Chick-fil-A is to close its first branch in the UK after LGBT campaigners launched protests and boycott calls because of its owners’ record of donating to organisations against same-sex marriage.
The short-lived expansion into the UK was in a Reading shopping centre, about 30 minutes outside of London by train.
2,500 US outlets
The fast-food chain, which has almost 2,500 outlets in the US, was no doubt hoping to capitalise on the popularity of fried chicken shops in the UK, particularly in the south-east.
But it hadn’t counted on the opposition to the owners’ stance on homosexuality. They have made donations to Christian groups opposed to same-sex relationships and even organisations that offered “conversion therapy”.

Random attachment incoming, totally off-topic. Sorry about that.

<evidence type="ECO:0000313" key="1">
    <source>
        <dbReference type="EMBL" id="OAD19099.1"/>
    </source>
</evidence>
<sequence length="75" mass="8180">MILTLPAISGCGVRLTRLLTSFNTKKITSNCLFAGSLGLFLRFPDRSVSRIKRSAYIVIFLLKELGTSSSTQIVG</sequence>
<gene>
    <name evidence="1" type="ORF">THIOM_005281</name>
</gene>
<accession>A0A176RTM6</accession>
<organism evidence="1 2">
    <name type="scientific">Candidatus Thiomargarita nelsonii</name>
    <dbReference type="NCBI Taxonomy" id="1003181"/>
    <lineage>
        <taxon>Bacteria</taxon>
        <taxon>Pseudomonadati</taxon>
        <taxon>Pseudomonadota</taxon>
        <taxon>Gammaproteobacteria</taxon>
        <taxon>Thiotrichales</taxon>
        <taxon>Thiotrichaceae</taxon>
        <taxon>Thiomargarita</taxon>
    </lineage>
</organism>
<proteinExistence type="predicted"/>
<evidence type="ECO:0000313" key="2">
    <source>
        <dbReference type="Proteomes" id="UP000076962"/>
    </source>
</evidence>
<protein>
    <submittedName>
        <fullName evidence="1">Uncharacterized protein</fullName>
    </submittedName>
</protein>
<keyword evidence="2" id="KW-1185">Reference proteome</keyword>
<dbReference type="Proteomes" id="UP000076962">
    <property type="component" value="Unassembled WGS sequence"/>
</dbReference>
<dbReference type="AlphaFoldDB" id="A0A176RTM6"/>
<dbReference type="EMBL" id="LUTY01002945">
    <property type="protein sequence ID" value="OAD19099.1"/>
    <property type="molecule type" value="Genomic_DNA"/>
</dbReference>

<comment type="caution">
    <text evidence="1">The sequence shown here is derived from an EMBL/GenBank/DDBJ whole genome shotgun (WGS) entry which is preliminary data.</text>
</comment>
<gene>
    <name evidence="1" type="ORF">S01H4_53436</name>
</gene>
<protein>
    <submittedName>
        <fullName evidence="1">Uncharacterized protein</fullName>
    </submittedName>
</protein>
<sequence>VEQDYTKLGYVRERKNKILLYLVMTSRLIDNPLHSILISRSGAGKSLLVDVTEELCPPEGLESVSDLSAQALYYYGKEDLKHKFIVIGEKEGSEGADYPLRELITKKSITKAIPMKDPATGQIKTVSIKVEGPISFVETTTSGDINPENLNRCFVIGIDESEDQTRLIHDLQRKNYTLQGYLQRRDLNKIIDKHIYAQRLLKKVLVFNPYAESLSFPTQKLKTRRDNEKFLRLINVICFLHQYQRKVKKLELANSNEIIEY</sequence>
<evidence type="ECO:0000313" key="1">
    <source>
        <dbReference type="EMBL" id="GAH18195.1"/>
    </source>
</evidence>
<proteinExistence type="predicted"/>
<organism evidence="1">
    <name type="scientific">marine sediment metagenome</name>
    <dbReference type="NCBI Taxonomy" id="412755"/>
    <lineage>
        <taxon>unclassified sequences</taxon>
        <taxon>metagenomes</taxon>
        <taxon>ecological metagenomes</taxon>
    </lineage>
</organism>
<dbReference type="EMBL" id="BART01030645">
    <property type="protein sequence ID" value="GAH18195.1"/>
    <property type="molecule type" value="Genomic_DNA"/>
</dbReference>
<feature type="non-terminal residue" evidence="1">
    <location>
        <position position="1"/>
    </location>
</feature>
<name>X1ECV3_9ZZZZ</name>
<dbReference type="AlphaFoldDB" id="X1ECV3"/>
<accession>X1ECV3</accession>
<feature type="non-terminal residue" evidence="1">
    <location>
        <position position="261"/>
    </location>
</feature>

In 2012, Chick-fil-A’s chief executive, Dan Cathy, said: “We are very much supportive of the family – the biblical definition of the family unit. We are a family-owned business, a family-led business, and we are married to our first wives. We give God thanks for that … We want to do anything we possibly can to strengthen families.”
UK landlords would not extend initial lease
Just 8 days after the chain opened its first branch, the landlords of the shopping centre it was housed in announced they would not extend the initial 6-month lease.
Reading Pride, which coordinated the majority of protests at the branch, said it would continue to demonstrate outside the store until it closed.